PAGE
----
AFARAND News

NON-TRADITIONAL EDUCATION 


ALTERNATIVE WAYS TO EARN YOUR CREDENTIALS
U.S. Department of Labor - Published 1996
Credit For Experience
Experiential learning credit may be given for knowledge gained through job responsibilities, personal hobbies, volunteer opportunities, homemaking, and other experiences. Colleges and universities base credit awards on the knowledge you have attained, not for the experience alone. In addition, the knowledge must be college level; not just any learning will do. Throwing horseshoes as a hobby is not likely to be worth college credit. But if you've done research on how and where the sport originated, visited blacksmiths, organized tournaments, and written a column for a trade journal-well, that's a horseshoe of a different color.
Adults attempting to get credit for their experience should be forewarned: Having your experience evaluated for college credit is not an easy shortcut for people who want quick-fix college credits. Not all experience, no matter how valuable, is the equivalent of college courses.
Requesting college credit for your experiential learning can be tricky. You should get assistance from a credit evaluations officer at the school you plan to attend, but you should also have a general idea of what your knowledge is worth. A common method for converting knowledge into credit is to use a college catalog. Find course titles and descriptions that match what you have learned through experience, and request the number of credits offered for those courses.
Once you know what credit to ask for, you must usually present your case in writing to officials at the college you plan to attend. The most common form of presenting experiential learning for credit is the portfolio. A portfolio is a written record of your knowledge along with a request for equivalent college credit. It includes an identification and description of the knowledge for which you are requesting credit, an explanatory essay of how the knowledge was gained and how it fits into your educational plans, documentation that you have acquired such knowledge, and a request for college credit. Required elements of a portfolio vary by schools but generally follow those guidelines.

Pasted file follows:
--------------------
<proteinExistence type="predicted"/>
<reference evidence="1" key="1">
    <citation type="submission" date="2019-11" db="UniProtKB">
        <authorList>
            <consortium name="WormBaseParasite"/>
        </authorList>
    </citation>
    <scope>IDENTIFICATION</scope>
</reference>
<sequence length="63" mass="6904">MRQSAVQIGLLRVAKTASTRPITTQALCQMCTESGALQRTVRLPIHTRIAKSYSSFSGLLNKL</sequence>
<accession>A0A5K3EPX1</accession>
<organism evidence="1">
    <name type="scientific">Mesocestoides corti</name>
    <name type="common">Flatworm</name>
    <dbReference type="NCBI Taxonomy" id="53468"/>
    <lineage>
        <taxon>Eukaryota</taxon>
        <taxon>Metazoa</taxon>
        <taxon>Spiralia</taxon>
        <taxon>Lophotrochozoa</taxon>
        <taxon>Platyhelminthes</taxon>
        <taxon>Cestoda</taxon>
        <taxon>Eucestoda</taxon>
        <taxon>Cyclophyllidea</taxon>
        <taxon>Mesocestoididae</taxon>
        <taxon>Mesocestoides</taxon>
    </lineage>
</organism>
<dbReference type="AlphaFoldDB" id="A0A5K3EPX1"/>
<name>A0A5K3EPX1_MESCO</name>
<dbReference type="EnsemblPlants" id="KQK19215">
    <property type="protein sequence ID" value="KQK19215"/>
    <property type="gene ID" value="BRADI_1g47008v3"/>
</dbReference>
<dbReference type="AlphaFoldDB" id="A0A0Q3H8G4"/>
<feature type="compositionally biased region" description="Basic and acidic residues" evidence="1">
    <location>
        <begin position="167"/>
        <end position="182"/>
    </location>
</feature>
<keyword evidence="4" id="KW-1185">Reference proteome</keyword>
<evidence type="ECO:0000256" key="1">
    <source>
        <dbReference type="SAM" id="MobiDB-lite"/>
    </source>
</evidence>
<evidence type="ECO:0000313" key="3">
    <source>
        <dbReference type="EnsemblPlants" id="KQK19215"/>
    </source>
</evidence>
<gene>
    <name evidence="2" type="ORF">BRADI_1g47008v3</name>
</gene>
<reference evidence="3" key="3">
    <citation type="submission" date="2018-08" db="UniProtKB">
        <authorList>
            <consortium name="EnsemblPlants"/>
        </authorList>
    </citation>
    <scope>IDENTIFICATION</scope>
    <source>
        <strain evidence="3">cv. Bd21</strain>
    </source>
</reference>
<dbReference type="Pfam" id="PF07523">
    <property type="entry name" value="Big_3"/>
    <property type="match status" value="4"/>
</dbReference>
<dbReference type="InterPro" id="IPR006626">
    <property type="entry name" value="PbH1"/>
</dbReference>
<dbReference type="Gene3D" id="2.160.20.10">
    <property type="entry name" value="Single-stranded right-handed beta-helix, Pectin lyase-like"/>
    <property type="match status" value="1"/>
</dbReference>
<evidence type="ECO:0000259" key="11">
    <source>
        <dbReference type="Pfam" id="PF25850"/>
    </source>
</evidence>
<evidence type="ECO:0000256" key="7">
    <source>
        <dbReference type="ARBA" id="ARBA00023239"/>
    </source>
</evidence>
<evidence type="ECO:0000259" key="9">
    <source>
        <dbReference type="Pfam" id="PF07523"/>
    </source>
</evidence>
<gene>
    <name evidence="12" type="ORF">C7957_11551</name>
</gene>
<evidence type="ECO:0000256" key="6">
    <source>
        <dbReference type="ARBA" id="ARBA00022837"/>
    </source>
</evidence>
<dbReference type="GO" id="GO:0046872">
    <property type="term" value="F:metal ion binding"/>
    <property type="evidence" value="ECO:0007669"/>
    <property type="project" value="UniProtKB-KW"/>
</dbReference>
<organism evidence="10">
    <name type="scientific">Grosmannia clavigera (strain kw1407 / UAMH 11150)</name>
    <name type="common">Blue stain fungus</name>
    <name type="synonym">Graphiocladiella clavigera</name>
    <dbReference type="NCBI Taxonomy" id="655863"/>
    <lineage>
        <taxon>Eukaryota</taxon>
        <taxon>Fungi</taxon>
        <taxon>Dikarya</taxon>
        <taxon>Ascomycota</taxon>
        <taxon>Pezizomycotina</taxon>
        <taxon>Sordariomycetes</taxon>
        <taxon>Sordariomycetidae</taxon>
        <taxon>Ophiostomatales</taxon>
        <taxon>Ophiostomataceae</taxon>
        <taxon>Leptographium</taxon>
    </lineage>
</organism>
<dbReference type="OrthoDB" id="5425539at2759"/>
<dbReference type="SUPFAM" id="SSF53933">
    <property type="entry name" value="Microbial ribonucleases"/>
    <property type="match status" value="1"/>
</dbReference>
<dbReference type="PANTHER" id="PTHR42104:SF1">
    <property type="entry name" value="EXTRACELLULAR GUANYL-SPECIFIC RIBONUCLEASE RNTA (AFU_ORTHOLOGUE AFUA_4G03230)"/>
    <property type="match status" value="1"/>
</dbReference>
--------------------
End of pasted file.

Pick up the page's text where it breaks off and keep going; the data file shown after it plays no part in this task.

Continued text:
In identifying knowledge you have gained, be specific about exactly what you have learned. For example, it is not enough for Lynette to say she runs a business. She must identify the knowledge she has gained from running it, such as personnel management, tax law, marketing strategy, and inventory review. She must also include brief descriptions about her knowledge of each to support her claims of having those skills.
The essay gives you a chance to relay something about who you are. It should address your educational goals, include relevant autobiographical details, and be well organized, neat, and convey confidence. In his essay, Jorge might first state his goal of becoming an engineer. Then he would explain why he joined the Army, where he got hands-on training and experience in developing and servicing electronic equipment. This, he would say, led to his hobby of creating remote-controlled model cars, of which he has built 20. His conclusion would highlight his accomplishments and tie them to his desire to become an electronic engineer.
Documentation is evidence that you've learned what you claim to have learned. You can show proof of knowledge in a variety of ways, including audio or video recordings, letters from current or former employers describing your specific duties and job performance, blueprints, photographs or art work, and transcripts of certifying exams for professional licenses and certification-such as Alice's certification from the American Culinary Federation. Although documentation can take many forms, written proof alone is not always enough. If it is impossible to document your knowledge in writing, find out if your experiential learning can be assessed through supplemental oral exams by a faculty expert.
The methods described above are merely an overview.
Earning a College Degree
Nontraditional students often have work, family, and financial obligations that prevent them from quitting their jobs to attend school full time. Can they still meet their educational goals?
Yes.
More than 150 accredited colleges and universities have nontraditional bachelor's degree programs that require students to spend little or no time on campus; over 300 others have non-traditional campus-based degree programs. Some of those schools, as well as most junior and community colleges, offer associate's degrees nontraditionally. Each school with a nontraditional course of study determines its own rules for awarding credit for prior coursework, exams, or experience, as discussed previously.
After you have thoroughly investigated each prospective college or university, you can make an informed decision about which is right for you.


 

Back to the list